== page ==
If you were standing on 125th Street east of Broadway on October 27th,1904, what momentous event would you--and the crowd surrounding you--have witnessed?
Answer after the jump.
The answer from Clifton Hood, author of 722 Miles: The Building of the Subways and How They Transformed New York:
"New York City went 'subway mad' over the IRT's inauguration. For the preceding few weeks, hundreds of New Yorkers had held 'subway parties' to celebrate the big event. On October 27 courthouses, office buildings, shops and private homes were decked out with flags and bunting just as on the Fourth of July; church bells, guns, sirens, and horns resounded all day long. Thousands of people began to gather around city hall early in the morning to see the dedication ceremony that would be held upstairs in the aldermanic chamber. Thousands more queued up at the kiosks, waiting for their first subway line.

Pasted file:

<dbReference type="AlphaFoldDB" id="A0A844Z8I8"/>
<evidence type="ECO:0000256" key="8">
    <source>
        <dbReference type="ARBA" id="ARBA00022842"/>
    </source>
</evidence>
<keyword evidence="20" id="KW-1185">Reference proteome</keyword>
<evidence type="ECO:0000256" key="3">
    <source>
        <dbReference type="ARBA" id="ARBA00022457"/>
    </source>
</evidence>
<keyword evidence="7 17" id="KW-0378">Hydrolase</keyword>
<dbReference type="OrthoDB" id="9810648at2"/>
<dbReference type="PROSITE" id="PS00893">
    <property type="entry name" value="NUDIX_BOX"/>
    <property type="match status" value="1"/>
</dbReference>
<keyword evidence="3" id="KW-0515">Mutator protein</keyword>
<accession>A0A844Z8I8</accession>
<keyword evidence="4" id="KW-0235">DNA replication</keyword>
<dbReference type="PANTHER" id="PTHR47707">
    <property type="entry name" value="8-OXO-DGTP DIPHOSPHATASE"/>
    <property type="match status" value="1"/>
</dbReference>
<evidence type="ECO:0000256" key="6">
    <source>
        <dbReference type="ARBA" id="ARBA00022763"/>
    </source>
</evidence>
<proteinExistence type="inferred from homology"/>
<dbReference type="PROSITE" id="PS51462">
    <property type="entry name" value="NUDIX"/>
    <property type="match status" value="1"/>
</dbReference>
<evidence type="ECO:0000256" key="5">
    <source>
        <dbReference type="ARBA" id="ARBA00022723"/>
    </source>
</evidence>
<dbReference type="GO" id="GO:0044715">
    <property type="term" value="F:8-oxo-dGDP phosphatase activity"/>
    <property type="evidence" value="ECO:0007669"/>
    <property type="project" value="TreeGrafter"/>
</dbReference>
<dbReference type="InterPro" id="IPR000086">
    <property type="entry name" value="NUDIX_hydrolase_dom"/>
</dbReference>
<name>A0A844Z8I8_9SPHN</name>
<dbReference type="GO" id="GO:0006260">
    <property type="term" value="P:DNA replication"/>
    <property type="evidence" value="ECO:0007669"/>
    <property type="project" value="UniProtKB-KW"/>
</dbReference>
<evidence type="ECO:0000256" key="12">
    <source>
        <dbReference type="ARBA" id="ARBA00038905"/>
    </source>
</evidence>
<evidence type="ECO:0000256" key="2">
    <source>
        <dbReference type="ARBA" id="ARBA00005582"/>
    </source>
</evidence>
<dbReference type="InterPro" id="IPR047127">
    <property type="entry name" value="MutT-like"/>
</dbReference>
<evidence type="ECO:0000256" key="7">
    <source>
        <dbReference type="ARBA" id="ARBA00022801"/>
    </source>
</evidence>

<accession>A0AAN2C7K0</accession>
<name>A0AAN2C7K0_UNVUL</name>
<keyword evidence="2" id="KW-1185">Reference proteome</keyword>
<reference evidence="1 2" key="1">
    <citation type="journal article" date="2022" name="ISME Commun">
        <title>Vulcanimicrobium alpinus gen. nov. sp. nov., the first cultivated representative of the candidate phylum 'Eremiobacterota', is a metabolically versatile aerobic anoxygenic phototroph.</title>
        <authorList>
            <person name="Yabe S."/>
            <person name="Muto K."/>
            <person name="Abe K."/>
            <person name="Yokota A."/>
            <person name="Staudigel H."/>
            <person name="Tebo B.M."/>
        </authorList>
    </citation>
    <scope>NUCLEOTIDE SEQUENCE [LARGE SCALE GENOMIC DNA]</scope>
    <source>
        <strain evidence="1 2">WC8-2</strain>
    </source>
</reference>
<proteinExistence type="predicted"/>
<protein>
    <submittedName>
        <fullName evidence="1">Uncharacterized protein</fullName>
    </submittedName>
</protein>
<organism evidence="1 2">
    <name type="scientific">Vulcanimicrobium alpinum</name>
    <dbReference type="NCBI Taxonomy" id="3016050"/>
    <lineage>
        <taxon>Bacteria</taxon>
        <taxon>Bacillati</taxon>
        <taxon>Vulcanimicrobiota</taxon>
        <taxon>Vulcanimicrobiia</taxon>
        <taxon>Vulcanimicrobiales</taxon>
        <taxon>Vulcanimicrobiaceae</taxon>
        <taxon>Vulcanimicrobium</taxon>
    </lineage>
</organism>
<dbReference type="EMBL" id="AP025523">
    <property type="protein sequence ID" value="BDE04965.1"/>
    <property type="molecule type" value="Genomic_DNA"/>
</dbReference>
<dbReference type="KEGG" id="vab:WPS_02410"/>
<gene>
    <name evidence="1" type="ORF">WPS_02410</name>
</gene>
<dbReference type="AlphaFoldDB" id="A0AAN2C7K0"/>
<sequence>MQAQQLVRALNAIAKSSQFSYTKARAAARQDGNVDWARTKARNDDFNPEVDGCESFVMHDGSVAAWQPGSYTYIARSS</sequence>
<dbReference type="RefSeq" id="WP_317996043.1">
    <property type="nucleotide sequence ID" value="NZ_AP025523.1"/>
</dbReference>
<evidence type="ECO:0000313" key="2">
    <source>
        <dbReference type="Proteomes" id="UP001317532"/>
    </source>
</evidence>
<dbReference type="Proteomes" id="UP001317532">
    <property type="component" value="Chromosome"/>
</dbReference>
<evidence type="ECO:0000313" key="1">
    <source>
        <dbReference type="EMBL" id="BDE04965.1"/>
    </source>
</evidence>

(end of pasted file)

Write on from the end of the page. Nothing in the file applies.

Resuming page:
"The only place where the official train ran in full public view was on the viaduct over Manhattan Valley, from 122nd to 135th streets. A huge crowd of spectators went there for a look, blanketing rooftops, vacant lots, street corners, and fire escapes for blocks around. When the special emerged from the tunnel and started across the trestle, these onlookers began to cheer. The train slowed down and blew its whistle in response; sirens from local factories and from ships on the Hudson River let loose, too. The noise continued until the train reentered the tunnel and disappeared from sight....
"Finally, at 7:00 P.M., the IRT opened its doors to the public. Men and women who had been waiting all afternoon for this moment streamed down the stairways and onto the cars. A new era had begun in the history of New York."